H.J. Heinz & Co., the family business of John Kerry and his wife, Teresa Heinz Kerry owns 79 factories and 57 of them are overseas!
According to its website, Heinz is making ketchup, pizza crust, baby cereal and other edibles in such countries as Poland, Venezuela, Bostswana, China,Thailand and India.
Hard to believe people would actually consider voting for this guy.
I found this story in the Times of India about these claims:
J Heinz & Co, the family business of Kerry and his wife Teresa, has spread its ketchup operations across the world. Of the 79 factories that the food processor owns, 57 are overseas. Heinz makes ketchup, pizza crust, baby cereal and other edibles in such countries as Poland , Venezuela , Botswana , Thailand , and most of all, China and India .
If I come up with more, I'll post it here.
Update: Well, that was easy. A visit to the Heinz website finds pages with the locations of all their factories. I didn't count, but there do appear to be plenty overseas. See for yourself.
Further comment: I'd like to state that I don't have an opinion one way or another on this subject. My opposition to John Kerry's campaign for president is, ahem, well known. However, the company built by his wife's family can do whatever they wish, operate plants in any country that makes economic sense and has a responsibility to look after the best interests of their shareholders. I don't buy into the "Benedict Arnold" hokum of Kerry's, as I see it as further evidence of his commitment to class warfare; and while I don't particularly like outsourcing, seeing it as a threat to my own employment, nevertheless I believe that any sort of government prohibition on the practice is anathema.
That being said, it's weird that Kerry is banging this particular drum, considering his own vulnerability in this area.
Go read 9/11: For The Record by National Security Advisor Condoleezza Rice -- right now!
Of course, I'm no athelete either, so I shouldn't throw stones.
However, I am a shrill partisan Internet hack, so I'm standing by my decision to show this photograph. The people have a right to see it.
Follow this link to Tim Blair's post on the brutal, personal attacks suffered by Kerry this weekend.
Today's Bleat is about the pro-Saddam (uh, I mean, anti-war) demonstrations this weekend:
These people want “freedom,” but only for themselves. Freedom to preen. Freedom to flatter themselves that they are somehow committing an act of bravery by Speaking Truth to Power. But they’re speaking Nonsense to Indifference. Pictures of Bush as Hitler sieg-heiling away would get them killed if this was truly the country they insist it is. Nothing will happen to them. They know it. They would be killed for doing this in Saddam’s Iraq, of course; they know that too. Doesn’t matter. Bush is worse than Saddam, in the macro sense.
Also on this post is a link to a site with over 100 photos, categorized by idiocy. Here's my favorite:
Oh, That Liberal Media fisks an L.A. Times editorial on "the Justice Department's efforts to determine the medical necessity, or lack thereof, of dilation and extraction (a.k.a. partial birth abortion)."
Translation: in Stenberg, a sharply divided Supreme Court ruled, barely, that states must allow late term abortions when it is medically necessary to do so. Now, following that reasoning, the federal government is trying to compile data that would help to determine when, or if, such a procedure is in fact medically necessary. Those bastards. Didn't they realize that they weren't really supposed to follow Stenberg? They were supposed to nod politely, sit down like good boys and girls, and passively accept the leap from "some women might need this procedure sometimes" to "all women who want this procedure should have a right to it upon demand."It's recommended reading, not so much for the discussion of abortion per se but for the way it identifies and counters the ploys present in the editorial.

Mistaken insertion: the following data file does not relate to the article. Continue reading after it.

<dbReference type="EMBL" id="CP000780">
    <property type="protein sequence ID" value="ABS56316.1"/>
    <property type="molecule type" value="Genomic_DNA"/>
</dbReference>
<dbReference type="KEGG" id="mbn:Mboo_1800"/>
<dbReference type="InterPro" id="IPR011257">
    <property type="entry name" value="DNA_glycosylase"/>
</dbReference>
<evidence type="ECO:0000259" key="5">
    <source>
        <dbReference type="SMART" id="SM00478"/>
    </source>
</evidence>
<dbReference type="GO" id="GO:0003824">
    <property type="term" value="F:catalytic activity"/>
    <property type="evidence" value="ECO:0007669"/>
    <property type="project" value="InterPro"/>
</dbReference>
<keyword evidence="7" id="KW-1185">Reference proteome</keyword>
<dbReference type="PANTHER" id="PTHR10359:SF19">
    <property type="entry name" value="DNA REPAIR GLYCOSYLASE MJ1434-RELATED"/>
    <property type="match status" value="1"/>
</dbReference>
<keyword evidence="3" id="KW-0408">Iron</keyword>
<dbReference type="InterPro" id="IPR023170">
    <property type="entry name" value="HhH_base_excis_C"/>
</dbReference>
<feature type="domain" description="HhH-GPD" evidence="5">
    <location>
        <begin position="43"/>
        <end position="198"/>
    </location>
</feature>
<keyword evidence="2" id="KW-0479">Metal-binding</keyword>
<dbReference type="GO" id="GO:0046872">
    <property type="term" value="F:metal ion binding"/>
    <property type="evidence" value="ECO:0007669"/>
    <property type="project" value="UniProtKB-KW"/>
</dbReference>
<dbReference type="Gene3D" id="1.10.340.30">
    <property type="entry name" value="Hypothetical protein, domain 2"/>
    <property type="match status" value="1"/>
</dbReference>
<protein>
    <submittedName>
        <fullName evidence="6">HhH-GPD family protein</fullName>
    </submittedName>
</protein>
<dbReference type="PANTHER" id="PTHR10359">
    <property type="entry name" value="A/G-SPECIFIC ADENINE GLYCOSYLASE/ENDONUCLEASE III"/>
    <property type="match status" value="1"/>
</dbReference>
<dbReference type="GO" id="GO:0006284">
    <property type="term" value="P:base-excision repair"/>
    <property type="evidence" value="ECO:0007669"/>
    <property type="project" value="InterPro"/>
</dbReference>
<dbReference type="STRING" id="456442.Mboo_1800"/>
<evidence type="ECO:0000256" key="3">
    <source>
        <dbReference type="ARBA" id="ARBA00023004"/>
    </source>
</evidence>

I did my income taxes today, and I really noticed a positive difference due to the much-hated Bush tax cut.
I use Turbo Tax tax prepartion software (which I highly recommend) and one feature I like is that it compares last year's tax information to this year's, including differences in tax rates, and it indicates what your taxes would have been if there had been no changes in the tax law.
We're talking thousands of dollars difference, for me.
Sure hope Kerry doesn't screw that up, but he's pledged to pick my pocket (#8) if he's elected.
According to Fr. Jim Tucker, Catholics are exempt from Lenten Friday abstinence because today is the Solemnity of St. Joseph. (Follow his link to the appropriate Canon law.)
If only I'd know this a few hours ago, I would have had Chinese for lunch instead of a lame fish sandwich!
Update: Fixed grammatical error helpfully pointed out to me by older brother.
His next trip down, a reporter and a camera crew were allowed to follow along on skis — just in time to see Mr. Kerry taken out by one of the Secret Service men, who had inadvertently moved into his path, sending him into the snow.
When asked about the mishap a moment later, he said sharply, "I don't fall down," then used an expletive to describe the agent who "knocked me over."
As Hugh Hewett says, he's a world class jerk.
Update: lgf has more details.
Lileks has a particulary fine Bleat today.
Oh, we have it all today: pointless personal details about which no tinker could be convinced to part with a damn, reviews of products you’d never buy, obvious insight-free political remarks, and the application of a cheese grater to the shin of a New Yorker writer who would be vaguely amused to learn that a Minnesotan is critiquing his Times Square piece – on the internet, no less. Let’s begin.
I like the internet.
Apparently, examination of the box reveals that it might "not [be] linked to a 1994 plane crash that triggered Rwanda's genocide."
Of course, it might be too. Time will tell.
"I hope nobody notices that I wee-wee'd on the tarmac."
A man suspected of being involved in the Basra bombing and who got out of the vehicle shortly before the blast, was caught by passers-by and stabbed to deathI hope they got the right guy. Full story here.
Lee Harris at TCS writes about Puppet States: